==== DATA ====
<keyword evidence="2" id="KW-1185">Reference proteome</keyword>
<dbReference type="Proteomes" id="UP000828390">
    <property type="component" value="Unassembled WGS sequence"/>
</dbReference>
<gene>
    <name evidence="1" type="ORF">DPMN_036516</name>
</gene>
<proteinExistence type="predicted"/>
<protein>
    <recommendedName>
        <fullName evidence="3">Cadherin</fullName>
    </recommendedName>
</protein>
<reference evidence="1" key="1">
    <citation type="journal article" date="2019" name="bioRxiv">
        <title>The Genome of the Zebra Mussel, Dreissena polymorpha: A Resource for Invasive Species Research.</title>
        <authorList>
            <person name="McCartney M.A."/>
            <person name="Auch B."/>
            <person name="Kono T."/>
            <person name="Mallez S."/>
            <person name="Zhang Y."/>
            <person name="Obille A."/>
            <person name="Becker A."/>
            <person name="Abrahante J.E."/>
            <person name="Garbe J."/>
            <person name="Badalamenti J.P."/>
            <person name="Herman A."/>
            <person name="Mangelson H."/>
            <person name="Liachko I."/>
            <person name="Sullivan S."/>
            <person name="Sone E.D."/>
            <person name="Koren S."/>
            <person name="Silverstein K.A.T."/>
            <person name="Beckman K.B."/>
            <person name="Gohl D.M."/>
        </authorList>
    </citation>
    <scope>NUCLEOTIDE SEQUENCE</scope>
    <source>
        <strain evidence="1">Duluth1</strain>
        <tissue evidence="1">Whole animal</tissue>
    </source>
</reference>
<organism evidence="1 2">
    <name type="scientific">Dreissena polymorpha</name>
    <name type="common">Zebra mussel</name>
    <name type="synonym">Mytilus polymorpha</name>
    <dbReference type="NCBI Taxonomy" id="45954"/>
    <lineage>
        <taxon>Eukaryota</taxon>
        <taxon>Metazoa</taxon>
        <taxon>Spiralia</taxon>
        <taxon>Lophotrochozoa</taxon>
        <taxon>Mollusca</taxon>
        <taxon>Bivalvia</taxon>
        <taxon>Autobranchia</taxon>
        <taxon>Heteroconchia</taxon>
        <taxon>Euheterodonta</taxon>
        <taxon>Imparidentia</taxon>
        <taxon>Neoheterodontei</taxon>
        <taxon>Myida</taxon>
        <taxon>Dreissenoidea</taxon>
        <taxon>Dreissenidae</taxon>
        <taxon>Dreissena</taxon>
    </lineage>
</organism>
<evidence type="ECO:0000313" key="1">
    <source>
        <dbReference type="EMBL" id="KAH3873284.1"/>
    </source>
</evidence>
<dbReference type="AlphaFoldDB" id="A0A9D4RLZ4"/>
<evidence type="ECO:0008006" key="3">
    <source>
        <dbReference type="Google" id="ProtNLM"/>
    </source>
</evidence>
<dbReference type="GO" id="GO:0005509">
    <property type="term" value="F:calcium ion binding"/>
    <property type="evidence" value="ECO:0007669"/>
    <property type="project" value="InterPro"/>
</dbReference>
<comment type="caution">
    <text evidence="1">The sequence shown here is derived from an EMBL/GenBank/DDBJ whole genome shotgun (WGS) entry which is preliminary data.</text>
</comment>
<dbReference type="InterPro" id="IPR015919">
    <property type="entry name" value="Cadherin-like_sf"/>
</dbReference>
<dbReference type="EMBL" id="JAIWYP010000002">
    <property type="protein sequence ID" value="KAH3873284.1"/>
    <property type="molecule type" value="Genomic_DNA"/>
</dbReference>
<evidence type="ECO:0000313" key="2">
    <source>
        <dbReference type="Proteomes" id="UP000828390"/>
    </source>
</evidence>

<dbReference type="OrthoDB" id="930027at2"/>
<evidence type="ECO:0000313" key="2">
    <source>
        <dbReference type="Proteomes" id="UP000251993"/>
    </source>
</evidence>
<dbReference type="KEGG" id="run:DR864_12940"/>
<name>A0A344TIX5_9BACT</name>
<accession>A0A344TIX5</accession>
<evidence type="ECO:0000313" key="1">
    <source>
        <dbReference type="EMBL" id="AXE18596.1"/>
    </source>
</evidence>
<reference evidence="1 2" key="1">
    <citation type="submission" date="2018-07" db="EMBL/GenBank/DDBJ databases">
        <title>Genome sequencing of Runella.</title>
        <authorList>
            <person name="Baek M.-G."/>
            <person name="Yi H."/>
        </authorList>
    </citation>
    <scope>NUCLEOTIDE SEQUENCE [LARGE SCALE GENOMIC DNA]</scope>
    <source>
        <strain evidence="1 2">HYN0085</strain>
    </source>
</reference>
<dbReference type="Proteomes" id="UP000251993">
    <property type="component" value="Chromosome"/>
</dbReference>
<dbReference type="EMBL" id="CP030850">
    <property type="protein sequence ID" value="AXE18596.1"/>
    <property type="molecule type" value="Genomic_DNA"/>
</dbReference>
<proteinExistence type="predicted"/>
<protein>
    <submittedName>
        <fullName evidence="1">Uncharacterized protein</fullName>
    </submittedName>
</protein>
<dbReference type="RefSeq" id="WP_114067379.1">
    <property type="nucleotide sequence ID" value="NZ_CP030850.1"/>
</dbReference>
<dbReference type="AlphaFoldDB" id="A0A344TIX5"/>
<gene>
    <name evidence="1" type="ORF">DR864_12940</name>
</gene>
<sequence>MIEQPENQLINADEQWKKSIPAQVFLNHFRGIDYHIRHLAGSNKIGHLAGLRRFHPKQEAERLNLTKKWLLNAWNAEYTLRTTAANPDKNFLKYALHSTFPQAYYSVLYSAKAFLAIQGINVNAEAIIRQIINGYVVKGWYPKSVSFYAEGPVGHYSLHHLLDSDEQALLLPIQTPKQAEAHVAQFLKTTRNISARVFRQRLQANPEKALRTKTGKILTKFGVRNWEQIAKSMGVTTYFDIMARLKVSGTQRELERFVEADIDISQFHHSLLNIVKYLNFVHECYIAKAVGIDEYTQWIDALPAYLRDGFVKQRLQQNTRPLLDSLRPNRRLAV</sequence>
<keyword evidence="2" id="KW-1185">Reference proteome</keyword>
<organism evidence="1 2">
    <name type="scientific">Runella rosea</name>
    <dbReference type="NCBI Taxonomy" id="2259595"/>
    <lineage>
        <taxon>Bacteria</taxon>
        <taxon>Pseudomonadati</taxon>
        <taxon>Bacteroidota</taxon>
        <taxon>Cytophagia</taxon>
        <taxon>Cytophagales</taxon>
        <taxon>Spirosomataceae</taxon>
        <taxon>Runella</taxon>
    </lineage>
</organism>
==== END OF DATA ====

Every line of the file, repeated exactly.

<keyword evidence="2" id="KW-1185">Reference proteome</keyword>
<dbReference type="Proteomes" id="UP000828390">
    <property type="component" value="Unassembled WGS sequence"/>
</dbReference>
<gene>
    <name evidence="1" type="ORF">DPMN_036516</name>
</gene>
<proteinExistence type="predicted"/>
<protein>
    <recommendedName>
        <fullName evidence="3">Cadherin</fullName>
    </recommendedName>
</protein>
<reference evidence="1" key="1">
    <citation type="journal article" date="2019" name="bioRxiv">
        <title>The Genome of the Zebra Mussel, Dreissena polymorpha: A Resource for Invasive Species Research.</title>
        <authorList>
            <person name="McCartney M.A."/>
            <person name="Auch B."/>
            <person name="Kono T."/>
            <person name="Mallez S."/>
            <person name="Zhang Y."/>
            <person name="Obille A."/>
            <person name="Becker A."/>
            <person name="Abrahante J.E."/>
            <person name="Garbe J."/>
            <person name="Badalamenti J.P."/>
            <person name="Herman A."/>
            <person name="Mangelson H."/>
            <person name="Liachko I."/>
            <person name="Sullivan S."/>
            <person name="Sone E.D."/>
            <person name="Koren S."/>
            <person name="Silverstein K.A.T."/>
            <person name="Beckman K.B."/>
            <person name="Gohl D.M."/>
        </authorList>
    </citation>
    <scope>NUCLEOTIDE SEQUENCE</scope>
    <source>
        <strain evidence="1">Duluth1</strain>
        <tissue evidence="1">Whole animal</tissue>
    </source>
</reference>
<organism evidence="1 2">
    <name type="scientific">Dreissena polymorpha</name>
    <name type="common">Zebra mussel</name>
    <name type="synonym">Mytilus polymorpha</name>
    <dbReference type="NCBI Taxonomy" id="45954"/>
    <lineage>
        <taxon>Eukaryota</taxon>
        <taxon>Metazoa</taxon>
        <taxon>Spiralia</taxon>
        <taxon>Lophotrochozoa</taxon>
        <taxon>Mollusca</taxon>
        <taxon>Bivalvia</taxon>
        <taxon>Autobranchia</taxon>
        <taxon>Heteroconchia</taxon>
        <taxon>Euheterodonta</taxon>
        <taxon>Imparidentia</taxon>
        <taxon>Neoheterodontei</taxon>
        <taxon>Myida</taxon>
        <taxon>Dreissenoidea</taxon>
        <taxon>Dreissenidae</taxon>
        <taxon>Dreissena</taxon>
    </lineage>
</organism>
<evidence type="ECO:0000313" key="1">
    <source>
        <dbReference type="EMBL" id="KAH3873284.1"/>
    </source>
</evidence>
<dbReference type="AlphaFoldDB" id="A0A9D4RLZ4"/>
<evidence type="ECO:0008006" key="3">
    <source>
        <dbReference type="Google" id="ProtNLM"/>
    </source>
</evidence>
<dbReference type="GO" id="GO:0005509">
    <property type="term" value="F:calcium ion binding"/>
    <property type="evidence" value="ECO:0007669"/>
    <property type="project" value="InterPro"/>
</dbReference>
<comment type="caution">
    <text evidence="1">The sequence shown here is derived from an EMBL/GenBank/DDBJ whole genome shotgun (WGS) entry which is preliminary data.</text>
</comment>
<dbReference type="InterPro" id="IPR015919">
    <property type="entry name" value="Cadherin-like_sf"/>
</dbReference>
<dbReference type="EMBL" id="JAIWYP010000002">
    <property type="protein sequence ID" value="KAH3873284.1"/>
    <property type="molecule type" value="Genomic_DNA"/>
</dbReference>
<evidence type="ECO:0000313" key="2">
    <source>
        <dbReference type="Proteomes" id="UP000828390"/>
    </source>
</evidence>

<dbReference type="OrthoDB" id="930027at2"/>
<evidence type="ECO:0000313" key="2">
    <source>
        <dbReference type="Proteomes" id="UP000251993"/>
    </source>
</evidence>
<dbReference type="KEGG" id="run:DR864_12940"/>
<name>A0A344TIX5_9BACT</name>
<accession>A0A344TIX5</accession>
<evidence type="ECO:0000313" key="1">
    <source>
        <dbReference type="EMBL" id="AXE18596.1"/>
    </source>
</evidence>
<reference evidence="1 2" key="1">
    <citation type="submission" date="2018-07" db="EMBL/GenBank/DDBJ databases">
        <title>Genome sequencing of Runella.</title>
        <authorList>
            <person name="Baek M.-G."/>
            <person name="Yi H."/>
        </authorList>
    </citation>
    <scope>NUCLEOTIDE SEQUENCE [LARGE SCALE GENOMIC DNA]</scope>
    <source>
        <strain evidence="1 2">HYN0085</strain>
    </source>
</reference>
<dbReference type="Proteomes" id="UP000251993">
    <property type="component" value="Chromosome"/>
</dbReference>
<dbReference type="EMBL" id="CP030850">
    <property type="protein sequence ID" value="AXE18596.1"/>
    <property type="molecule type" value="Genomic_DNA"/>
</dbReference>
<proteinExistence type="predicted"/>
<protein>
    <submittedName>
        <fullName evidence="1">Uncharacterized protein</fullName>
    </submittedName>
</protein>
<dbReference type="RefSeq" id="WP_114067379.1">
    <property type="nucleotide sequence ID" value="NZ_CP030850.1"/>
</dbReference>
<dbReference type="AlphaFoldDB" id="A0A344TIX5"/>
<gene>
    <name evidence="1" type="ORF">DR864_12940</name>
</gene>
<sequence>MIEQPENQLINADEQWKKSIPAQVFLNHFRGIDYHIRHLAGSNKIGHLAGLRRFHPKQEAERLNLTKKWLLNAWNAEYTLRTTAANPDKNFLKYALHSTFPQAYYSVLYSAKAFLAIQGINVNAEAIIRQIINGYVVKGWYPKSVSFYAEGPVGHYSLHHLLDSDEQALLLPIQTPKQAEAHVAQFLKTTRNISARVFRQRLQANPEKALRTKTGKILTKFGVRNWEQIAKSMGVTTYFDIMARLKVSGTQRELERFVEADIDISQFHHSLLNIVKYLNFVHECYIAKAVGIDEYTQWIDALPAYLRDGFVKQRLQQNTRPLLDSLRPNRRLAV</sequence>
<keyword evidence="2" id="KW-1185">Reference proteome</keyword>
<organism evidence="1 2">
    <name type="scientific">Runella rosea</name>
    <dbReference type="NCBI Taxonomy" id="2259595"/>
    <lineage>
        <taxon>Bacteria</taxon>
        <taxon>Pseudomonadati</taxon>
        <taxon>Bacteroidota</taxon>
        <taxon>Cytophagia</taxon>
        <taxon>Cytophagales</taxon>
        <taxon>Spirosomataceae</taxon>
        <taxon>Runella</taxon>
    </lineage>
</organism>